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December 11, 2013

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To heck with that, says I. Now that I see there's such a thing as microwave roux

...and even off the shelf roux.

God bless Zatarain's.

Though we didn't call it roux when I was a kid, but that's how we dispatched with the leftover grease after frying bacon and/or sausages. Add flour, brown, add milk.

It's amazing, but I'm still alive! 8·o

I have found that baking bread from scratch is a good way to try to level up - a focused one, to be sure, but instructive. Especially if you do it every week for a year or so.

I use a pretty simple recipe -- I won't go into details -- but it's just flour, water, yeast, and salt. However, minute adjustments to the mixture, rising time, cooking time, and dough-curing time (i.e., sittin' in the fridge) have noticeable and, over time, controllable, effects. Which is pretty cool.

(Also, living at altitude makes baking a challenge.)

So, if making a roux is "leveling up", Wondra would be a "cheat code"?

Mom was a phenomenal cook, I fondly recall the summer when, bored, she took us on a culinary tour of the world, each week eating the national dishes of a different country. It's at her side that I learned not only to separate eggs, (With my fingers, of course.) and make a roux, but to make a proper stock. (My wife laughs at how I relentlessly simmer the carcass from the Thanksgiving turkey, and was embarrassed when I asked for the head at a pig roast. But she doesn't complain about the resulting soups!)

And, yes, I can't help but think that, if anybody ever comes up with a way to take salt out of soup, they'll make a fortune. (Besides dilution, of course, which is where having extra stock on hand can be convenient.)

I'd add, that tour she conducted led to a life-long fondness for genuine Asian cooking, (Red cooked pork is a favorite of mine.) and indirectly led to my eventual marriage to a filipina.

We're currently touring India, thanks to 660 Curries by Raghavan Iyer. (If you use the book, no, you don't really need to peel and salt bitter melon.)

Brett: since cooking is 'applied chemistry', you have some options for getting salt out of soup.

Like using a pressure cooker with a semi-permeable membrane. No salt through the membrane, just pure water!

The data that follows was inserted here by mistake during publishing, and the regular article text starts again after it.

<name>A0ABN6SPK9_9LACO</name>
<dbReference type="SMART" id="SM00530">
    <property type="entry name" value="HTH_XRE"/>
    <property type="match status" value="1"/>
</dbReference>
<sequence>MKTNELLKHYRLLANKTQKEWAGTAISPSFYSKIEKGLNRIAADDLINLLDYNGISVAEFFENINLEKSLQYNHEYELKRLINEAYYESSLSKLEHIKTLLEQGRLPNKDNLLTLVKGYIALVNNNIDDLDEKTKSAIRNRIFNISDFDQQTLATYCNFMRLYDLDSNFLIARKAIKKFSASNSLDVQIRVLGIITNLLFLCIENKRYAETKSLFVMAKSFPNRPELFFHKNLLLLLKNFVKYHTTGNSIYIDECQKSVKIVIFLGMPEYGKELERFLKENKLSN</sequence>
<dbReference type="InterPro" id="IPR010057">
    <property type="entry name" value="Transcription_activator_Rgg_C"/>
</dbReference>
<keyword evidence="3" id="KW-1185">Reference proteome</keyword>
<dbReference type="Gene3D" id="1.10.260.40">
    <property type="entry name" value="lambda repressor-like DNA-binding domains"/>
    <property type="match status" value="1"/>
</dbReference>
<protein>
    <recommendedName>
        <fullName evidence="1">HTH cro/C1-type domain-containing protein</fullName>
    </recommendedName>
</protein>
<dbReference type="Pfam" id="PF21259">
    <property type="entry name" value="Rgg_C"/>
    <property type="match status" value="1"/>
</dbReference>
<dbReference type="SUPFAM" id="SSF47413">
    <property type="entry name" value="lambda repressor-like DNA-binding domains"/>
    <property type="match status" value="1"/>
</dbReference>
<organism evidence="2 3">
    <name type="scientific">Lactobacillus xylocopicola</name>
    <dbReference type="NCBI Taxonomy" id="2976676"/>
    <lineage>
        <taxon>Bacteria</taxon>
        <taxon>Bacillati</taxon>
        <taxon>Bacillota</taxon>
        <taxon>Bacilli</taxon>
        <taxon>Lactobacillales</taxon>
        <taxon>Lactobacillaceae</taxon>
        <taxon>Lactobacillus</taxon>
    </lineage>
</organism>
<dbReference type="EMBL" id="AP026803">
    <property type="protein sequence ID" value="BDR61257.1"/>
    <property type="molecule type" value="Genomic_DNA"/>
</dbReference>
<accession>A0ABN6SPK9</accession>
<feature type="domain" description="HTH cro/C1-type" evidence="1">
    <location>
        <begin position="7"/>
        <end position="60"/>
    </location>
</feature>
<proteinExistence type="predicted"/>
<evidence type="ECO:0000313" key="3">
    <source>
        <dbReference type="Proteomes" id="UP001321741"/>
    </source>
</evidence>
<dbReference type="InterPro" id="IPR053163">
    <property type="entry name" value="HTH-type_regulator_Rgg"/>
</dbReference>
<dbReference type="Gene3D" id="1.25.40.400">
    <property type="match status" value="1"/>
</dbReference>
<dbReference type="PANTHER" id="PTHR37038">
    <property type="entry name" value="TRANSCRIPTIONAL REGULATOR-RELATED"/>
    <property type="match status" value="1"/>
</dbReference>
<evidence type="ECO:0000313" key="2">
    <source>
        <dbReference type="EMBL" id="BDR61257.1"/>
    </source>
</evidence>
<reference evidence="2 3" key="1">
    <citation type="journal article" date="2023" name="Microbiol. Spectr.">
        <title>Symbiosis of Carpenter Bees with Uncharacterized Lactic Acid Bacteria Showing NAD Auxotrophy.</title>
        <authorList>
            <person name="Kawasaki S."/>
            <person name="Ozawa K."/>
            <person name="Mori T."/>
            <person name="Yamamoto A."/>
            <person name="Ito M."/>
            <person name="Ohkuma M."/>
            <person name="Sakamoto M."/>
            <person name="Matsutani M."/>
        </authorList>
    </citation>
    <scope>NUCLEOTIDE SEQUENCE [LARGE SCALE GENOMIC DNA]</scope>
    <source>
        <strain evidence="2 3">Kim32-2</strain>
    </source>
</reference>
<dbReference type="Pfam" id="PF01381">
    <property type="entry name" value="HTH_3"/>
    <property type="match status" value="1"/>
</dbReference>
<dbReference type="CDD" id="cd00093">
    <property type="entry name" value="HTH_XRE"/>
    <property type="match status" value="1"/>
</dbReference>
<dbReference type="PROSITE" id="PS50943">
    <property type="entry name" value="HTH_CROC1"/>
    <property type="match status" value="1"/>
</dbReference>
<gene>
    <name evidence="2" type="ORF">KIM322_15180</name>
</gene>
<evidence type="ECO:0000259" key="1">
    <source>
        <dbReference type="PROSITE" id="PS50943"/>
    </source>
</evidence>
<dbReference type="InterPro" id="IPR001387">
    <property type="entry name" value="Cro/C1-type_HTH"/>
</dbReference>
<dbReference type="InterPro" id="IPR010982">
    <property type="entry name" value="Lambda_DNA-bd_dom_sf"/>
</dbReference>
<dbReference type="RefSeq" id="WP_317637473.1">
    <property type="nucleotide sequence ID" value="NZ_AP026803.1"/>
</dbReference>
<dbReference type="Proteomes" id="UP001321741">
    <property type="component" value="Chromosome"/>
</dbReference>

Better yet: add a dash of anti-matter NaCl ... yes, it's expensive but nothing takes out the salt faster. After the blinding flash and deafening explosion, the soup that you scrape of the remains of your city will be much less salty.

Someone should send Megan McArdle some pink Himalayan anti-salt, just for yuks.

I think cooking is a good example of why I prefer a skill system to a level system in role playing games. Cooking skill is very multi-dimensional, as your example of being great at baking cakes but completely inexperienced at making roux shows. I consider myself an accomplished bread baker- I've been sourdough baking with self-made starter for a decade- but I know next to nothing about baking cakes. Does that make me a low level or a high level baker? Neither. It means I've put all my baking skill points into bread rather than other baked goods.

Separating eggs?? I consider myself a fair baker of cakes, cookies and miscellaneous other pastries and I can't remember ever having to separate eggs for any recipe.

You sometimes do it when you want to incorporate a lot of air into the batter: The whites get whipped separately, and then mixed back in. Especially if you're also trying to incorporate a fat, which would mess up the egg whites foaming, but which the yolks, being a fair detergent, are capable of absorbing nicely.

It's one of those things you only do if you're tring to go that last inch in getting a fluffy result, it's hardly necessary for most recipes.

sanbikinoraion:

Where are you from? If I go to the popular US cooking site Epicurious and search for 'cake', only 3 of the first 10 hits do not involve separating eggs.

Some eggs do tend to be disruptive when they sit together.

baking edible bread was a huge step up for me. i worked on it for a long long time, but was always missing something. my loaves always came out gray and flat and hideous. i never figured out why my early attempts all sucked, but once i got Micheal Ruhlman's 'bread' app, and started following his instructions, my breads finally became edible. and now i've started tackling more complex mini-quests (poolish!), in this realm.

i'm still struggling with many things (getting big holes is my current opponent). but at least i can make bread.

cakes have always seemed easy to me - just follow the recipe.